Also called Stack and Slam Wire Wedging. This method is my favorite plus it’s the easiest for beginners. This method also compresses your clay which in turn helps to prevent cracking.
Take your wire and cut your clay in half, turn the clay in your hand on an angle and slap it down on the piece of clay on your table, then continue to slap it down 3 or 4 times turning the clay to compress it together.
You can also cut the clay several times and stack it then slam it down on the table several more times to compress it. You will want to do this at least 20 to 30 times.
When you’re done slapping your clay around it will be in a square or rectangular shape. You will want to slap the corners down to form it into a ball, so the moisture content stays even throughout the clay. Then you can start playing with your clay.
Also called Towering. Coning or Towering is wedging on the throwing wheel.
Slap your clay on the wheel and bring it up to a tall tower shape then flatten down into a beehive shape. Do this two or three times. You don’t want to cone the clay too many times because you’re using water with this technique and it can soften your clay too much. Coning also helps with centering your clay.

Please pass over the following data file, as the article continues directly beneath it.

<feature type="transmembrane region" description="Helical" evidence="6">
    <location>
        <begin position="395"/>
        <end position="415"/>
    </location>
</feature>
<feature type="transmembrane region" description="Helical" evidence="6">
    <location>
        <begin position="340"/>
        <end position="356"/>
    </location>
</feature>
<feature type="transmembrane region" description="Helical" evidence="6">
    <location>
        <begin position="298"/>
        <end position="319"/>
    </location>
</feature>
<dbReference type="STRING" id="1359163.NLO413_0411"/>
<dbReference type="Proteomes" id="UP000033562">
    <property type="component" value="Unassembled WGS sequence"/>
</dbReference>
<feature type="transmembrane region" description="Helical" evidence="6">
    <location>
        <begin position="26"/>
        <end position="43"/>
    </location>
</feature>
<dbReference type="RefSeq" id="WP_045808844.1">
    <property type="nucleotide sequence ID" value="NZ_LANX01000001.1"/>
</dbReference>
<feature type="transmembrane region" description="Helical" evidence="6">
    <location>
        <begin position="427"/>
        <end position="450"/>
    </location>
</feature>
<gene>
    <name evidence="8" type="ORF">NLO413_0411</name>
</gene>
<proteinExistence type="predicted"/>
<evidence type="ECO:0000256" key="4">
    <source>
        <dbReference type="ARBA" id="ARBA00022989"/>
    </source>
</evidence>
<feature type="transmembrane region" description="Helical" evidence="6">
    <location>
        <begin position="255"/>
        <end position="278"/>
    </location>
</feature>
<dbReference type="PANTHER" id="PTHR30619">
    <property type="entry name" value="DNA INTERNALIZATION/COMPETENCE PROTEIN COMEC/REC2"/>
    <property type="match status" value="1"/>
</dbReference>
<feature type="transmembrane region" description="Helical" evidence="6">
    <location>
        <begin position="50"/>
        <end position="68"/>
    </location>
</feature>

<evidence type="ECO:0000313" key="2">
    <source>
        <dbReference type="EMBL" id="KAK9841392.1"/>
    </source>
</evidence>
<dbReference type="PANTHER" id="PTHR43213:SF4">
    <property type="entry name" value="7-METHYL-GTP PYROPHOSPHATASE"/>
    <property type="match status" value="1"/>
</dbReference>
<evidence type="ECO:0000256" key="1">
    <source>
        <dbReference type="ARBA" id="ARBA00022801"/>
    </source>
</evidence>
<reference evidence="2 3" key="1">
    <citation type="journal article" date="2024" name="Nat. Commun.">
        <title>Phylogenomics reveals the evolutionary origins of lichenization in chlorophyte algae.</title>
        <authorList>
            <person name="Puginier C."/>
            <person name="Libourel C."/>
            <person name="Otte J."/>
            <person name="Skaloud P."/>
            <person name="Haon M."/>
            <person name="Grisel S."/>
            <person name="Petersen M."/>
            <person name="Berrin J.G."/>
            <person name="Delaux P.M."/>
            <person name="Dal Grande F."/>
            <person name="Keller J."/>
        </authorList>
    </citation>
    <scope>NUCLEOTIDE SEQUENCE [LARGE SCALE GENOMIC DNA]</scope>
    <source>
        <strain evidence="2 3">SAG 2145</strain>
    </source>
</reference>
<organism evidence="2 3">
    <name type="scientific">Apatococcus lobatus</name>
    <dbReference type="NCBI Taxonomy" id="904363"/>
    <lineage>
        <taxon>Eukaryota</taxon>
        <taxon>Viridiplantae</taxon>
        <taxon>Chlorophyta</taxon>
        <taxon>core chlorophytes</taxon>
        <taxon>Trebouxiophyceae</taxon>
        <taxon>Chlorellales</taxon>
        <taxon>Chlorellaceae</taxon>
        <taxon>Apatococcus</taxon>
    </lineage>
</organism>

Ram’s Head Wedging
Rams Head Wedging seems to be the most popular. When done right it is most effective. The key is not to fold the clay. That motion creates bubbles.
You want to bring the clay up towards you and press down and away from you keeping your fingers on the side and your thumbs on the top, so the clay doesn’t come out the sides.
Beginners tend to push down too hard, and the ram’s head looks like it was run over by a bulldozer.
Also known as Shell Wedging is another method you may want to try. The spiral method is more advanced and a little trickier to learn, but done in the right way this method mixes the clay and eliminates the air bubbles very effectively.
Tip the lump of clay to your left and push with your right palm. Turn your clay about 15 degrees and do it again. If you are doing it correctly, your clay will have a spiral shape that looks like a shell.
You will need a good surface to work on if you are wedging at home. The most common surfaces are plaster covered in canvas, wood covered in canvas, masonite, concrete, or granite.
Be on the Safe Side
You should poke a hole in your hollow pottery. Make sure your hole is large enough so when the clay shrinks as it drys the hole will still be big enough to allow the steam to escape.
Find a cleaver spot to poke your hole. If you make a bunny or pig, you could poke the holes in his ears or nose.